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on 18 July 2007
both the albums took me some time to get used to. Funeral i gave a chance after reading about it a lot (i do tend to follow the critics, yeah), while Neon Bible i'm hooked to after seeing them live (do that if you have a chance, by the way). if you want "development" or "growth", i'd have to say the lyrics seem more outward than the introspective lyrics of Funeral and also the songs all in all seem a bit more FOCUSED. anyway, i thought Neon Bible gave more of the same as Funeral in how i need to listen to the songs and find the different bits and layers that i like to focus on in each song in order to really appreciate all Arcade Fire has accomplished. don't have any expectations in which way they're going with it and just let it EXCEL in front of your ears.
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on 19 November 2007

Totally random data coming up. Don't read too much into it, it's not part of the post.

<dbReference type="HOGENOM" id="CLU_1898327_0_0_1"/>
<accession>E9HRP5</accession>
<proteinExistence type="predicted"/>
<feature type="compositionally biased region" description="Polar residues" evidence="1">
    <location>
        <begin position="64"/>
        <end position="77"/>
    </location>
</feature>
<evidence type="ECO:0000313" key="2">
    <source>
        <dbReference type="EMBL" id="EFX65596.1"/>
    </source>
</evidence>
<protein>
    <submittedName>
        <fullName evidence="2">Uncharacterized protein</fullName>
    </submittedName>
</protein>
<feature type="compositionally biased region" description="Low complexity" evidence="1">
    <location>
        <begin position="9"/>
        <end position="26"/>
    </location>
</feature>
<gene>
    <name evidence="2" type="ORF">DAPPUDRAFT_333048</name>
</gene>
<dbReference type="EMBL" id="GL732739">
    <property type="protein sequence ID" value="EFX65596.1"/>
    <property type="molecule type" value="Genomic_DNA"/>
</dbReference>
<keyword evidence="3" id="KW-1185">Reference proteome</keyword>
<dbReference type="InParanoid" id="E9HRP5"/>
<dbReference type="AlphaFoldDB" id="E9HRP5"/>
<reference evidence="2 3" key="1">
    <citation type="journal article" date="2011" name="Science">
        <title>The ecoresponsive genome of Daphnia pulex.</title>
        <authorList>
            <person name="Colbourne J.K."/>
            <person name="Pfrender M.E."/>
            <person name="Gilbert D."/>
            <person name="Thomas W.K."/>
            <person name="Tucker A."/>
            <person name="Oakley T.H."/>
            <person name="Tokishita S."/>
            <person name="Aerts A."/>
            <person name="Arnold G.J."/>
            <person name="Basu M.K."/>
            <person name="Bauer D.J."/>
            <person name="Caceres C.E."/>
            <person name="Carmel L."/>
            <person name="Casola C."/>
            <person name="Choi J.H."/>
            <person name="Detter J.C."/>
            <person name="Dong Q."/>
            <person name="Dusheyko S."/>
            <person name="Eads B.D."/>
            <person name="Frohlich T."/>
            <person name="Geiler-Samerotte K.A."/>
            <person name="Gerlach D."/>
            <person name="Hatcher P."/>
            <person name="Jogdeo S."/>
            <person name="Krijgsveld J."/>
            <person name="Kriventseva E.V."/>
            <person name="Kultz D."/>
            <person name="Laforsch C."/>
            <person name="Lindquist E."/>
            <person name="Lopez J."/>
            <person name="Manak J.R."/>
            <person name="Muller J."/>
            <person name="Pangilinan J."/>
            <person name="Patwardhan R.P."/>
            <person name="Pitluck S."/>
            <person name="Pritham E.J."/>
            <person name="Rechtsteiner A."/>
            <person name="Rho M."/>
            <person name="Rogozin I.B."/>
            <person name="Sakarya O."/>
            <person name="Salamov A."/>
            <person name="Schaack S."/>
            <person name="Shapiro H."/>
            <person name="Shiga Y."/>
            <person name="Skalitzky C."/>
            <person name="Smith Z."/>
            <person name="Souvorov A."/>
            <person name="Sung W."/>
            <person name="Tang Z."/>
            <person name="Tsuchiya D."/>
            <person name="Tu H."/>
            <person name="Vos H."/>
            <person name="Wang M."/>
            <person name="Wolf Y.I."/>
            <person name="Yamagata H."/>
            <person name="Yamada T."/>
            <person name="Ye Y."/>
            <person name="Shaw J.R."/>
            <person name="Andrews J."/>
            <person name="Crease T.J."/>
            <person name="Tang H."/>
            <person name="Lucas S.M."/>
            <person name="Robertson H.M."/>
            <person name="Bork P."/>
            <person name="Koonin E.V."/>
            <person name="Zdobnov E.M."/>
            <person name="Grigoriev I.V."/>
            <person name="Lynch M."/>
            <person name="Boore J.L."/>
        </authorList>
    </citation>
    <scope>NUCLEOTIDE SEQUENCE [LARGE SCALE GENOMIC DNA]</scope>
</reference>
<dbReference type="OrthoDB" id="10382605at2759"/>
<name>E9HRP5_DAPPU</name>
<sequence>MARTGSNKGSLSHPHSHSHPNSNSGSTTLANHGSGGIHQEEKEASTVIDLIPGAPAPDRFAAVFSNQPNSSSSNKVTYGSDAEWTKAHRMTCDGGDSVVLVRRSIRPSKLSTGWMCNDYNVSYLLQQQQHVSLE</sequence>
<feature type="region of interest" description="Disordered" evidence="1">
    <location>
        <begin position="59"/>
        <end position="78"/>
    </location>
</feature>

I bought "Funeral" in August this year, then in October saw that Arcade Fire had come out with a new CD "Neon Bible". Bought it because I'd liked "Funeral", but "Neon Bible" just blew me away. Arcade Fire have an orchestral approach to music-making and this shows in the full, rounded orchestration, from simple guitar-picking to full-blown church organ, and the layering and building up of instruments and vocals. I have this CD playing in my car all the time, and on my PC at home, I can't stop listening to it. Each and every single song is a winner. They are all strong songs, there are no weak "fillers" as you'd find in some other artist's CDs. Thoroughly recommended listening, buy it or you'll regret it!
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Personally, I was terrified as I waited for the Arcade Fire's second album -- so many bands have made exquisite first albums, only to disappoint with the second.

But there are few missteps in the amazing "Neon Bible," which tries out a new sound for the Montreal band -- it sounds darker, eerier, and thoroughly exquisite. They take the chamberpop sound to a stormy cliffside over the ocean.